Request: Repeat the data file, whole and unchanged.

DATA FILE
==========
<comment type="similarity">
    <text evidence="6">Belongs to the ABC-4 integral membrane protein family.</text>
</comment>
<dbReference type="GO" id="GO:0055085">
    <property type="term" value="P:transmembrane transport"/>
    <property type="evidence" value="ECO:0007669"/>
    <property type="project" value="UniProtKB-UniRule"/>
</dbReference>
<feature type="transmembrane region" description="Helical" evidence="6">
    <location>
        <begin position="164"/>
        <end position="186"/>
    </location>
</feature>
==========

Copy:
<comment type="similarity">
    <text evidence="6">Belongs to the ABC-4 integral membrane protein family.</text>
</comment>
<dbReference type="GO" id="GO:0055085">
    <property type="term" value="P:transmembrane transport"/>
    <property type="evidence" value="ECO:0007669"/>
    <property type="project" value="UniProtKB-UniRule"/>
</dbReference>
<feature type="transmembrane region" description="Helical" evidence="6">
    <location>
        <begin position="164"/>
        <end position="186"/>
    </location>
</feature>